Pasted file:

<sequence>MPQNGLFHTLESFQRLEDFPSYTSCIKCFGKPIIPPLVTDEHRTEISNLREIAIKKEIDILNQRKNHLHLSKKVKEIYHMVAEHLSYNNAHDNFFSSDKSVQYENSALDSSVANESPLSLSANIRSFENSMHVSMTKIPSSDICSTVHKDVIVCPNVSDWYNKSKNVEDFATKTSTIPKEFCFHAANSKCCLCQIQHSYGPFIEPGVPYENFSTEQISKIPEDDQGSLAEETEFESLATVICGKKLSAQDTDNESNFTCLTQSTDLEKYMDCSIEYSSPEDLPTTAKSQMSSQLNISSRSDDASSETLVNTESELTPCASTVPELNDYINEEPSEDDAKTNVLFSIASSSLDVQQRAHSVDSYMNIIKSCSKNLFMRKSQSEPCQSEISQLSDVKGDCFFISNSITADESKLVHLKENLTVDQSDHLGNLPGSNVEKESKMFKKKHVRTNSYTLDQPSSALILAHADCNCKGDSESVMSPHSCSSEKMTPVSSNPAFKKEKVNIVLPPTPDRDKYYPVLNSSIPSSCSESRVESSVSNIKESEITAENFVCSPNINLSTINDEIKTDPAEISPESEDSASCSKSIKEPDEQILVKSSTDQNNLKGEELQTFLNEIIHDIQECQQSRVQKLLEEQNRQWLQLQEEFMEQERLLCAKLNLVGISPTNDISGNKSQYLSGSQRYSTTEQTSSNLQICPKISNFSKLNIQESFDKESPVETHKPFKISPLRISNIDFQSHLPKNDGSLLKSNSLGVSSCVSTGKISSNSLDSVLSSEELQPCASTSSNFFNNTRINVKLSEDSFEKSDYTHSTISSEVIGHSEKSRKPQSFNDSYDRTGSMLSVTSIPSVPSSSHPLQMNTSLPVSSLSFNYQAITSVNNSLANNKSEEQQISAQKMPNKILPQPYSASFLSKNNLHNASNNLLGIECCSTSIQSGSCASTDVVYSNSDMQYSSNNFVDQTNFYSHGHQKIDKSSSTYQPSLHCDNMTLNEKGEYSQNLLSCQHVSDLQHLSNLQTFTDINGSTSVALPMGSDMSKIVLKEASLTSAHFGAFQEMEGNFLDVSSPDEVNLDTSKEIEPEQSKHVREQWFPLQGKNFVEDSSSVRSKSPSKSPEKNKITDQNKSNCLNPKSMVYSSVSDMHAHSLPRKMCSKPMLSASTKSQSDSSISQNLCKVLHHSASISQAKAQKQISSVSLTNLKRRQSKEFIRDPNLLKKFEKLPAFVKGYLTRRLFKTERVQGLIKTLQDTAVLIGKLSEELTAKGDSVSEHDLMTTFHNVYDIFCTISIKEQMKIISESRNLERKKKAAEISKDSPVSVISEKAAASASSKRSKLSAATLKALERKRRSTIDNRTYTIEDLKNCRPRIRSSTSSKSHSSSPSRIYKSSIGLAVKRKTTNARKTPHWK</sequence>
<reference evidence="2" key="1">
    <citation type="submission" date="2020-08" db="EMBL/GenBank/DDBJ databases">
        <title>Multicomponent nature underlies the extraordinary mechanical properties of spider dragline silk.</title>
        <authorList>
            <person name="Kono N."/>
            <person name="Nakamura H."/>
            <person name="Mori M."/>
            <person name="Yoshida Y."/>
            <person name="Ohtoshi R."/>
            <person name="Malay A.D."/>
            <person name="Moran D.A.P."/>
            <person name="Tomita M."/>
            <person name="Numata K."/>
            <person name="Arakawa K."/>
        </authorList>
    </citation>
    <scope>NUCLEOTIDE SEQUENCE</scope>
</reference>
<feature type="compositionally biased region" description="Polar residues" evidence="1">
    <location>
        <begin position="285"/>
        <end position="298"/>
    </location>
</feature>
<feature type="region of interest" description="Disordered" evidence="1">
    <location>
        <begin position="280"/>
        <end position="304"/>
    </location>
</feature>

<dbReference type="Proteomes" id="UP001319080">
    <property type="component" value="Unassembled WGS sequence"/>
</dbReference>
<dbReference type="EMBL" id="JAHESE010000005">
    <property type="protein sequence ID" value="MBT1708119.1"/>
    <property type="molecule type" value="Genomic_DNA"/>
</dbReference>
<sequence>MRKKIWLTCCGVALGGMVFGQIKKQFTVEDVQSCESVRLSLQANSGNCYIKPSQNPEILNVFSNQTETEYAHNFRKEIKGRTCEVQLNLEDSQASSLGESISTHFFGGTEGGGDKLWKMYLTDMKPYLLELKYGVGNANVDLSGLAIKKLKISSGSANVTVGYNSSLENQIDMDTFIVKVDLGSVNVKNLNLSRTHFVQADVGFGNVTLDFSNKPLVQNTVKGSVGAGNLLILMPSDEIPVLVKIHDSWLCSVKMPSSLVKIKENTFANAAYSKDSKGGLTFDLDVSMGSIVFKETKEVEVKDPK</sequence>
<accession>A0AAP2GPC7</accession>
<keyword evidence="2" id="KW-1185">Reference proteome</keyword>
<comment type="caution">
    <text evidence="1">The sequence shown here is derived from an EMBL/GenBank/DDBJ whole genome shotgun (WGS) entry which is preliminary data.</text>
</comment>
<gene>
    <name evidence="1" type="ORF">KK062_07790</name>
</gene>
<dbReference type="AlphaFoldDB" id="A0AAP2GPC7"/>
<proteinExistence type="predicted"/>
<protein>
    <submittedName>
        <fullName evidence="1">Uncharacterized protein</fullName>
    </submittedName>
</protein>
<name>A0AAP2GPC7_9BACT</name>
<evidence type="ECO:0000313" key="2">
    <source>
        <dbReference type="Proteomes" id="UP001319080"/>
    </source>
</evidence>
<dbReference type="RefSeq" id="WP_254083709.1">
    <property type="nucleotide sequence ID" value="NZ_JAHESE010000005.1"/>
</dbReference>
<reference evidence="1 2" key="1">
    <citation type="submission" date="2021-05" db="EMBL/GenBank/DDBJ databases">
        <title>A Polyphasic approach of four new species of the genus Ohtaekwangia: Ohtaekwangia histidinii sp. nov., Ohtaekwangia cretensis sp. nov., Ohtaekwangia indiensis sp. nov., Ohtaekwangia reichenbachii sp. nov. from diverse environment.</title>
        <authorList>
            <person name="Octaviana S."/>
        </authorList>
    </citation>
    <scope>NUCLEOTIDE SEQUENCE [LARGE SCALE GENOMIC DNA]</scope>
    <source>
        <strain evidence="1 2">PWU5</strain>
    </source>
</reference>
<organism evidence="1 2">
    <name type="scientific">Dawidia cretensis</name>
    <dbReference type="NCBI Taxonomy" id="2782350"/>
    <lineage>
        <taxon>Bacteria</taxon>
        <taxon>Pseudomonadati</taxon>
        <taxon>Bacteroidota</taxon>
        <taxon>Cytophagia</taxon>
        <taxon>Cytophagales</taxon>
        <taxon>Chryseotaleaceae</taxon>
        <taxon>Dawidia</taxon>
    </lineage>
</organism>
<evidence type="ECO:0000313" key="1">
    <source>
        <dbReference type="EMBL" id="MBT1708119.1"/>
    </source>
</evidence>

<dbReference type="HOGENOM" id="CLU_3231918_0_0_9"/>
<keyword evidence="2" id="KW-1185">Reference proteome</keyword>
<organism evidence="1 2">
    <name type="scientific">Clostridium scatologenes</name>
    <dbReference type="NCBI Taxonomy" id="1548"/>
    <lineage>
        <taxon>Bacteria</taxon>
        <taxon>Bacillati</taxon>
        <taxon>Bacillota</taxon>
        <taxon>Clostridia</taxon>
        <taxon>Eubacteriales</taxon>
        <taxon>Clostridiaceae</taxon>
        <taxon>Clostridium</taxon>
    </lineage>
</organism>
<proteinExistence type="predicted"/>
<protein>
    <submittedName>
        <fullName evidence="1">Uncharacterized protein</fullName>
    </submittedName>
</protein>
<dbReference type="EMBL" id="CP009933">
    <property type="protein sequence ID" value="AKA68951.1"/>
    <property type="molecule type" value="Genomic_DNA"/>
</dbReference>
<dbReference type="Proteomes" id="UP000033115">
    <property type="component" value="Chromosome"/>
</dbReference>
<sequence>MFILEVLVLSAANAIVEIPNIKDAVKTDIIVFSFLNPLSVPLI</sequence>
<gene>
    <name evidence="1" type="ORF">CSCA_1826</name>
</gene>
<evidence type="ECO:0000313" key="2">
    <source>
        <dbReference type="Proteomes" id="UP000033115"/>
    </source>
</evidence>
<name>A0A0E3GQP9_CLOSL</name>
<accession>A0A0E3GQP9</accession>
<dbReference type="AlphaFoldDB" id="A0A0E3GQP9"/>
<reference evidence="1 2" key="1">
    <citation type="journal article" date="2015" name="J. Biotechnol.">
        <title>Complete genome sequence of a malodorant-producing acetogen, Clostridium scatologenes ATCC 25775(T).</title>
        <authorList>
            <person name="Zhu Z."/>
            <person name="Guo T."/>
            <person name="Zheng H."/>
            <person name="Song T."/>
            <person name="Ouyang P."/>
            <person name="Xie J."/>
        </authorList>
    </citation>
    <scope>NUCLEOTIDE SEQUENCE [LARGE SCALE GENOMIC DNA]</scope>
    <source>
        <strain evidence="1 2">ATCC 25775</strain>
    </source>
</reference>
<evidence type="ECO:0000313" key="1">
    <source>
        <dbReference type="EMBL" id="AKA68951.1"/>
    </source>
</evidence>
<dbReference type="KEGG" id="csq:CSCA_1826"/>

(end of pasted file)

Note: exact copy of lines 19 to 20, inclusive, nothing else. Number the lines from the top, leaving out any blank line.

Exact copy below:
</reference>
<feature type="compositionally biased region" description="Polar residues" evidence="1">